Technology continues to evolve to provide even greater convenience, speed and affordability in product development and manufacturing — with 3D printing (in its many forms) typically enjoying the highest profile. Other capabilities and services, however, are also becoming ever more effective and accessible as key components of a rethought, streamlined production process. One of these capabilities is 3D scanning — which can create a major positive impact on your bottom line, time to market, and overall product quality and success.
What is 3D scanning, and when should you use it? Basically, 3D scanning describes a number of technologies, all of which are used to create a digital point map of every contour and dimension of a physical object. It is a highly accurate method of generating a 3D digital model that can then be used to solve a variety of problems throughout your product development process.
3D scanning is typically best used in several specific (though broadly applicable) cases:
- Scan and evaluate the design of an existing part (which can then be modified for new uses).
- Identify problems with production parts.
- Compare production parts to original CAD designs.
- Create aftermarket parts and accessories with a perfect fit to existing parts.
- Recreate obsolete or difficult-to-source parts.
Note that while these examples are representative of some of the most common uses of 3D scanning, other uses exist.
Why Use 3D Scanning?
Now that you understand when to use 3D scanning, let’s take a look at some of the advantages of using 3D scanning compared with more traditional methods such as manual measurement and CMM..
A complete picture: 3D scanning is the only method that creates a complete digital representation of your parts, directly from the object itself. Other methods such as CMM only allow you to measure a small number of points, providing an incomplete representation of your part. This severely limits what you can accomplish with the resulting data. With 3D scanning, you can capture the complete geometry of your parts in excellent detail, allowing you to perform a variety of tasks that would otherwise be impossible.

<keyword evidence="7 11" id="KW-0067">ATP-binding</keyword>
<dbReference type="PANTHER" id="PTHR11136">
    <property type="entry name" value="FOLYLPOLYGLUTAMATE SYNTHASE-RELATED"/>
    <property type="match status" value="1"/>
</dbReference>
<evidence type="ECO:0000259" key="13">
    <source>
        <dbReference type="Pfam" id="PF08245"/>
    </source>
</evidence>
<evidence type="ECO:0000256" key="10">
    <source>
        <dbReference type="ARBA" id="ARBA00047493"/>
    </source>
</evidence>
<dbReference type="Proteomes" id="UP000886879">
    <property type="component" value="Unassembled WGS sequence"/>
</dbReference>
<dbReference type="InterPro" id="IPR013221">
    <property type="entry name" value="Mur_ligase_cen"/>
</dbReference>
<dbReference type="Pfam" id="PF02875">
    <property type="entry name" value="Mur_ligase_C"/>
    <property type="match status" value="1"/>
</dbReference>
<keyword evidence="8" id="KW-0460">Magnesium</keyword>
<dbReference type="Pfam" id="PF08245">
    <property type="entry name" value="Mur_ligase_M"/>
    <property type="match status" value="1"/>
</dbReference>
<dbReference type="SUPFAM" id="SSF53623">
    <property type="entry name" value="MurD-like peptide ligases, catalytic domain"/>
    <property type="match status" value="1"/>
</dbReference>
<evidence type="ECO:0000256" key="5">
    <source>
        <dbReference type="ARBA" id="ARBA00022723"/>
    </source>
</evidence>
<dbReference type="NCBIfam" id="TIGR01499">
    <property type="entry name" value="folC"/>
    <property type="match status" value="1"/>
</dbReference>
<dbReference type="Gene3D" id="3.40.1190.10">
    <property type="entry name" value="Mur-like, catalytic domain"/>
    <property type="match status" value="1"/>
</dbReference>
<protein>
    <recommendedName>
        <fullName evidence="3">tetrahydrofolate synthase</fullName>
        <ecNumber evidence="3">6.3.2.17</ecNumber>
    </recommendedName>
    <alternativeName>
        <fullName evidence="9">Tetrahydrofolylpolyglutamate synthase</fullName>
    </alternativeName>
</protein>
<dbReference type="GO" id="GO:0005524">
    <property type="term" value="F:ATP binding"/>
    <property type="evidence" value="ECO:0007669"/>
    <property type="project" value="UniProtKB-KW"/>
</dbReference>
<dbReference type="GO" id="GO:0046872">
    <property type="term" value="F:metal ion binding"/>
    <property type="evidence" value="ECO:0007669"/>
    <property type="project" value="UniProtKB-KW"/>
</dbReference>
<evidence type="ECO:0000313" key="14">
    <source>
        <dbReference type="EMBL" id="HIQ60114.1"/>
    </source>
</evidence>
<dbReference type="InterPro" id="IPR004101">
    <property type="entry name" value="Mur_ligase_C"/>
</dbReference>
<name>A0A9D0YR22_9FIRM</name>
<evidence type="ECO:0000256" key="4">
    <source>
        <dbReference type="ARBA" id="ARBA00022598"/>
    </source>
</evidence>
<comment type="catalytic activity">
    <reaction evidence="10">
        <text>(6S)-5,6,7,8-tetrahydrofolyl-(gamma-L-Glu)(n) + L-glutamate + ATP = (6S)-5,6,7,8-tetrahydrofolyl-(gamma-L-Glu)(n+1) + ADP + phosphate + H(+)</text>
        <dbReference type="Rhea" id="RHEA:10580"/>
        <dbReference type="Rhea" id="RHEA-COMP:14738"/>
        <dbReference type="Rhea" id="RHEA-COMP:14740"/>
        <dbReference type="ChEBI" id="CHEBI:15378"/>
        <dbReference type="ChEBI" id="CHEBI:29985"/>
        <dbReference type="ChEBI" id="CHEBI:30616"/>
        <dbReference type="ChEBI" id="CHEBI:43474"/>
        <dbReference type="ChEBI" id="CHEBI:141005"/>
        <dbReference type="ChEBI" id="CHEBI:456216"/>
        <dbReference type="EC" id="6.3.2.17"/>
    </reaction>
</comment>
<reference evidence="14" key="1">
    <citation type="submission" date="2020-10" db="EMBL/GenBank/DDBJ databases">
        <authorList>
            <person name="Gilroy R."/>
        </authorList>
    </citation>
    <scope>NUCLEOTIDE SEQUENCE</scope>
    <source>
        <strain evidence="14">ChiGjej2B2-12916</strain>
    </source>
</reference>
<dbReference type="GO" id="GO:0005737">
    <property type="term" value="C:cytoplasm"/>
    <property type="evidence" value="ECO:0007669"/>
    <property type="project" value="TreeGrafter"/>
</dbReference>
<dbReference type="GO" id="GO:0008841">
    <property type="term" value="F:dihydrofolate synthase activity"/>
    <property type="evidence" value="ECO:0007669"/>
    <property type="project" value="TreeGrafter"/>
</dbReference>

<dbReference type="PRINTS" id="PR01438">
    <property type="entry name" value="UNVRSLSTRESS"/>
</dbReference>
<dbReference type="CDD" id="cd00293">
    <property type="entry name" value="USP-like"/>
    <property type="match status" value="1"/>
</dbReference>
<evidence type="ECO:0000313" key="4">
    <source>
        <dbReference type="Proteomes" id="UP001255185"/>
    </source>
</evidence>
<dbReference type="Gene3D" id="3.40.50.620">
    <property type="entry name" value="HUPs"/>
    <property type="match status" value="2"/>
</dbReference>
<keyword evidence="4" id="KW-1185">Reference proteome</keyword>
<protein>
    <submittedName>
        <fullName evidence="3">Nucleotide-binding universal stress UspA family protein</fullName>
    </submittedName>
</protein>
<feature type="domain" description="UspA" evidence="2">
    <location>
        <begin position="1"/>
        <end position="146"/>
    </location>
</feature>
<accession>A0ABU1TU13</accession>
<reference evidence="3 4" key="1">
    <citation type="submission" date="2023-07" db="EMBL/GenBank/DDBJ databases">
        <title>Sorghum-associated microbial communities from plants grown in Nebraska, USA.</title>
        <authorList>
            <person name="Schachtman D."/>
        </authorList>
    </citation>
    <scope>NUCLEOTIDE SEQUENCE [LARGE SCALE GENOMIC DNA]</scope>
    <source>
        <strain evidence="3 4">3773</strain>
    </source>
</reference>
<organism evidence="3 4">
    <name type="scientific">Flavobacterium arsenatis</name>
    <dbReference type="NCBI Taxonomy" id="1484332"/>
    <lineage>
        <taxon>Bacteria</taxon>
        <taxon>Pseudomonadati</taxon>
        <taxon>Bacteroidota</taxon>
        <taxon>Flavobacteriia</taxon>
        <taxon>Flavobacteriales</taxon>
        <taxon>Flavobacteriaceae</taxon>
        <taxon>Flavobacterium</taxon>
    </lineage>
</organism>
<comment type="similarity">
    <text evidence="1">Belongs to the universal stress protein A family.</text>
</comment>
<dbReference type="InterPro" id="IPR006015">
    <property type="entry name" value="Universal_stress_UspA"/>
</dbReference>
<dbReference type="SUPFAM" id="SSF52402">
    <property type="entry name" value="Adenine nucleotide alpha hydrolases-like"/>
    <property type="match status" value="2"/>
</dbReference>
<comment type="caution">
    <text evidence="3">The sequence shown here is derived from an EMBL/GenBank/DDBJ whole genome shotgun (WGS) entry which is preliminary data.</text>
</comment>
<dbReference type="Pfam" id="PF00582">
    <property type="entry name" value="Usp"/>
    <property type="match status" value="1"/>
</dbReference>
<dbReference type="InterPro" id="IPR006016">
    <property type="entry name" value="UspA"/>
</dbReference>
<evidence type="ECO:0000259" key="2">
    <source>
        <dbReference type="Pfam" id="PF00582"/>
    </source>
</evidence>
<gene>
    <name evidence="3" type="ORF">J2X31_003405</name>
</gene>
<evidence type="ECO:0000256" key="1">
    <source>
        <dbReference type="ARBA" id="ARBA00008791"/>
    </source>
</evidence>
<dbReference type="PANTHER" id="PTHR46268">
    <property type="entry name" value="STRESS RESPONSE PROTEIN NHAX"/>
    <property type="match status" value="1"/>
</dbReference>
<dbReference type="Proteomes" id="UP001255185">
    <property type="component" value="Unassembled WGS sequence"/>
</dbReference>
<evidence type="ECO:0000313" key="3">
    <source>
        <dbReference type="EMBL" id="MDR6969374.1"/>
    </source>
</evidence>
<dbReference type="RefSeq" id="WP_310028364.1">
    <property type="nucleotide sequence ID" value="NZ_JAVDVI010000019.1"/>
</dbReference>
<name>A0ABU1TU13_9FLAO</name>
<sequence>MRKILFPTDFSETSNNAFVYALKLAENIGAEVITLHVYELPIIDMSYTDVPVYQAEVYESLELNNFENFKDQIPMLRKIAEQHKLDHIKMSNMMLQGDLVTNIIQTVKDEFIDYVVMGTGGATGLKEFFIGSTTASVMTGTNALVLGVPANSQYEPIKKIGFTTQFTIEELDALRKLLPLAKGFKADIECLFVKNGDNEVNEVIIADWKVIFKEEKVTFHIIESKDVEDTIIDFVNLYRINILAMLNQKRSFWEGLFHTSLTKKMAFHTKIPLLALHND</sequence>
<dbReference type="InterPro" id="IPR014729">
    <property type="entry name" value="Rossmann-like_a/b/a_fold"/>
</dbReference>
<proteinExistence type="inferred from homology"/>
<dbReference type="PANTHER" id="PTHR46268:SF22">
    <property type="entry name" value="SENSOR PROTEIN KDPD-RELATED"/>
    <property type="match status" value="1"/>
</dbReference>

Speed: Compared to both manual measurement and CMM, 3D scanning is lightning fast when it comes to part inspection and reverse engineering. 3D scanning a single part can take as little as an hour, depending on the size and the amount of data needed. Here at 3 Space, we typically have 48-hour lead times for our 3D scanning services.
Overall cost savings: The accuracy and speed of 3D scanning can play a major role in a lean and efficient product development process, especially when used in conjunction with 3D printing for fast prototyping and, in some cases, short-run production. These cost savings can come from a few different areas:
- By starting with a more accurate source file, there should be less need to further iterate during the physical prototyping process.
- Faster source file creation reduces your overall design and development time, which means less overall resource investment before you’re ready to begin selling your product.
- Spend less time troubleshooting problems with your production parts and get to market faster.